Ideally, it would be nice to have a master on-premises directory that controls membership in the institution. This would be the reference. All other services would be synchronized to this and have a single-sign-on (SSO).
To be specific, we would have our on-premises directory on open LDAP (Light Directory Access Protocol) and our services such as Moodle, Google G-suite Education, Office 365 Education, and any WordPress CMS (intranet for example) would somehow have SSO and be synchronized to our LDAP directory.
The problem with the above situation is that such an implementation is not straightforward and has problems. I will list a few of them below:
- It is very difficult to manage an LDAP. You will need some sort of a spreadsheet and custom software to synchronize to the LDAP. In any scenario, you will need to have custom software to drive the LDAP synchronization to your admission process, your exit process, etc., so this is patently untenable for small schools.
- If you start with a mix of independent tools without SSO and synchronization, it is difficult to introduce SSO and synchronization midway due to impossibility of syncing hashed passwords, etc.
- Relying on your on-premises LDAP is risky as it is potentially a single point of failure. I am not talking about LDAP being on a bare metal server on your premises. Even if the LDAP is on your VPS in a cloud, to rely on that solely, seems risky.
- SSO is not as important as it is to synchronize membership. When members leave, it is important that their accounts on all tools be removed automatically after data is archived.
So why not make Google or o365 as the directory reference? The main issue with this is the difficulty of administering accounts on these systems. Take Google for example: It is not possible to use a CSV to bulk delete. Further, one is limited to number of accounts that can be created per CSV upload and various other limits. Even bigger issue is that of creating groups conveniently.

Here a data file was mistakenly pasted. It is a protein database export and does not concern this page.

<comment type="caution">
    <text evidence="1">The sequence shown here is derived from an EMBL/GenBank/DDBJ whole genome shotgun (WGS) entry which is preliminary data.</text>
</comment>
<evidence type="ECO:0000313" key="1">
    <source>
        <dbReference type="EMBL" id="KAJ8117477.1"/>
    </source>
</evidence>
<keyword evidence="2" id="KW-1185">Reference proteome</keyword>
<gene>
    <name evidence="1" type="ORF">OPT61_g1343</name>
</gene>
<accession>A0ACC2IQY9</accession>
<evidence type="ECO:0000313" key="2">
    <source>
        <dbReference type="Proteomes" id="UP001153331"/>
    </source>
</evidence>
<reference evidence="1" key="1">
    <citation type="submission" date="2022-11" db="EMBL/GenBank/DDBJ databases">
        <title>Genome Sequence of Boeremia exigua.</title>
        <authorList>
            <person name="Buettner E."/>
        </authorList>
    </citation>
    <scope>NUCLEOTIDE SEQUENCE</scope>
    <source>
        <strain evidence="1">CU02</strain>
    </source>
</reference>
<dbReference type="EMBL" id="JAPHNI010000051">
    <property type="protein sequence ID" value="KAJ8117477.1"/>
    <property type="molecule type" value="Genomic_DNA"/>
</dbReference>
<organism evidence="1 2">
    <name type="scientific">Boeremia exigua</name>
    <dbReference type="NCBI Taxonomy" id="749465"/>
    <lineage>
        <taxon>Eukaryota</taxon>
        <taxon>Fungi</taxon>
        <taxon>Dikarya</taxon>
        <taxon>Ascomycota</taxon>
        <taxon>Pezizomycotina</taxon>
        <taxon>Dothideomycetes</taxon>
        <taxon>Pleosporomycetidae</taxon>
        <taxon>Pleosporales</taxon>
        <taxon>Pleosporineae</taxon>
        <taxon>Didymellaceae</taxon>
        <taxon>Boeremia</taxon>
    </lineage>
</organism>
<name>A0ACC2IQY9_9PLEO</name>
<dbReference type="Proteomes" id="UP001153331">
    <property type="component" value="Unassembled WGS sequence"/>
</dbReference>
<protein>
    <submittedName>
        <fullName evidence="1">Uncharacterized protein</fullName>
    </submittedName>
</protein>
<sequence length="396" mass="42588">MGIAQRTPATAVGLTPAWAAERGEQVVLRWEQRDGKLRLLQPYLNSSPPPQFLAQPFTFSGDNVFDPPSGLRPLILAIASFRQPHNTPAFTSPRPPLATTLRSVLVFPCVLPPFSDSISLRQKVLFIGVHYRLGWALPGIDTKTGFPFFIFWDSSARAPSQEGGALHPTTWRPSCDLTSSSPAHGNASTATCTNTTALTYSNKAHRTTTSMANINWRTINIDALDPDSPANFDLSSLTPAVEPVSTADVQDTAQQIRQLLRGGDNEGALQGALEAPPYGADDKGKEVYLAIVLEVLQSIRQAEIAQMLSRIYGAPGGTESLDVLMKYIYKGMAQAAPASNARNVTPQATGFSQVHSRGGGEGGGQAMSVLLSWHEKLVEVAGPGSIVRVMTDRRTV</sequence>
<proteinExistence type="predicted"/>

In light of all this I decided to make Moodle directory as the reference.
- It is very easy to manage user accounts and cohorts using CSV files, no limits on size of files, number of accounts per upload, etc.
- It is very easy to suspend users and remove members form cohorts in Moodle.
- Moodle has a variety of plugins that can help in synchronizing to other services. It is also relatively easy to modify existing plugins as I have done here.
What is the SSO situation? The LDAP is not used for authentication by any system, it is just used to control membership (provisioning). So the following will be the SSO scenario:
- Users can login to Moodle either by using Moodle login credentials or SSO using Google G-suite account authentication.
- Users must login to their Google G-Suite account using Google authentication.
- Users have SSO access to their WordPress intranet sites via the Moodle LTI. This is especially handy if your intranet sites also have e-commerce enabled.
- Users can SSO to their o365 accounts using Google Authentication.
Thus the user is required to remember only their Google login.
The synchronization and SSO methodology is laid out in detail in a separate posts below:
Synchronizing LDAP to Moodle (Moodle is directory reference)
Synchronizing Google G-Suite with LDAP (LDAP is directory reference)
Federating o365 for SSO with Google